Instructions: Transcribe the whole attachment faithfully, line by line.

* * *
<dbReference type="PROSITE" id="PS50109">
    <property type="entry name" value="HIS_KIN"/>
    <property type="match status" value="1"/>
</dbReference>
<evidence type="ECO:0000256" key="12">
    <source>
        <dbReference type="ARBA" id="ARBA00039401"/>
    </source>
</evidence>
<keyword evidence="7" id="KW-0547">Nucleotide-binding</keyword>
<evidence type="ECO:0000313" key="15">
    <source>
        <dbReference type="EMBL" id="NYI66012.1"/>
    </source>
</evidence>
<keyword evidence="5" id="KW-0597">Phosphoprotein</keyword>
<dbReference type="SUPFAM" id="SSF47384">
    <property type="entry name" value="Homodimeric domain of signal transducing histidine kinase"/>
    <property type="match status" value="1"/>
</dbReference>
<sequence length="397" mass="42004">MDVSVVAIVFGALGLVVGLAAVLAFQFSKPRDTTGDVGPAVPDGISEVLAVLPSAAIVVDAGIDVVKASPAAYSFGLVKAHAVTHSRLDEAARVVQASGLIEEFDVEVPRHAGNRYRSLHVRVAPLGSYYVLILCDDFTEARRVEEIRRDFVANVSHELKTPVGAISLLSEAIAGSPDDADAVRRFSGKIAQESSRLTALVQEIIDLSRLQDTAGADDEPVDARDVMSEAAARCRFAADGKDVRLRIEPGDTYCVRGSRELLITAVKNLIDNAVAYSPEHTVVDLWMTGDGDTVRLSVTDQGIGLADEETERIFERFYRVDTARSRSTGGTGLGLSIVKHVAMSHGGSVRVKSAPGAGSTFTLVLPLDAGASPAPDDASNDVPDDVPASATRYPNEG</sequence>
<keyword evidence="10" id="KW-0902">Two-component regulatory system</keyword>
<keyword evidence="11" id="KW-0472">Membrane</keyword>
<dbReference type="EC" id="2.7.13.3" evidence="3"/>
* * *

<dbReference type="PROSITE" id="PS50109">
    <property type="entry name" value="HIS_KIN"/>
    <property type="match status" value="1"/>
</dbReference>
<evidence type="ECO:0000256" key="12">
    <source>
        <dbReference type="ARBA" id="ARBA00039401"/>
    </source>
</evidence>
<keyword evidence="7" id="KW-0547">Nucleotide-binding</keyword>
<evidence type="ECO:0000313" key="15">
    <source>
        <dbReference type="EMBL" id="NYI66012.1"/>
    </source>
</evidence>
<keyword evidence="5" id="KW-0597">Phosphoprotein</keyword>
<dbReference type="SUPFAM" id="SSF47384">
    <property type="entry name" value="Homodimeric domain of signal transducing histidine kinase"/>
    <property type="match status" value="1"/>
</dbReference>
<sequence length="397" mass="42004">MDVSVVAIVFGALGLVVGLAAVLAFQFSKPRDTTGDVGPAVPDGISEVLAVLPSAAIVVDAGIDVVKASPAAYSFGLVKAHAVTHSRLDEAARVVQASGLIEEFDVEVPRHAGNRYRSLHVRVAPLGSYYVLILCDDFTEARRVEEIRRDFVANVSHELKTPVGAISLLSEAIAGSPDDADAVRRFSGKIAQESSRLTALVQEIIDLSRLQDTAGADDEPVDARDVMSEAAARCRFAADGKDVRLRIEPGDTYCVRGSRELLITAVKNLIDNAVAYSPEHTVVDLWMTGDGDTVRLSVTDQGIGLADEETERIFERFYRVDTARSRSTGGTGLGLSIVKHVAMSHGGSVRVKSAPGAGSTFTLVLPLDAGASPAPDDASNDVPDDVPASATRYPNEG</sequence>
<keyword evidence="10" id="KW-0902">Two-component regulatory system</keyword>
<keyword evidence="11" id="KW-0472">Membrane</keyword>
<dbReference type="EC" id="2.7.13.3" evidence="3"/>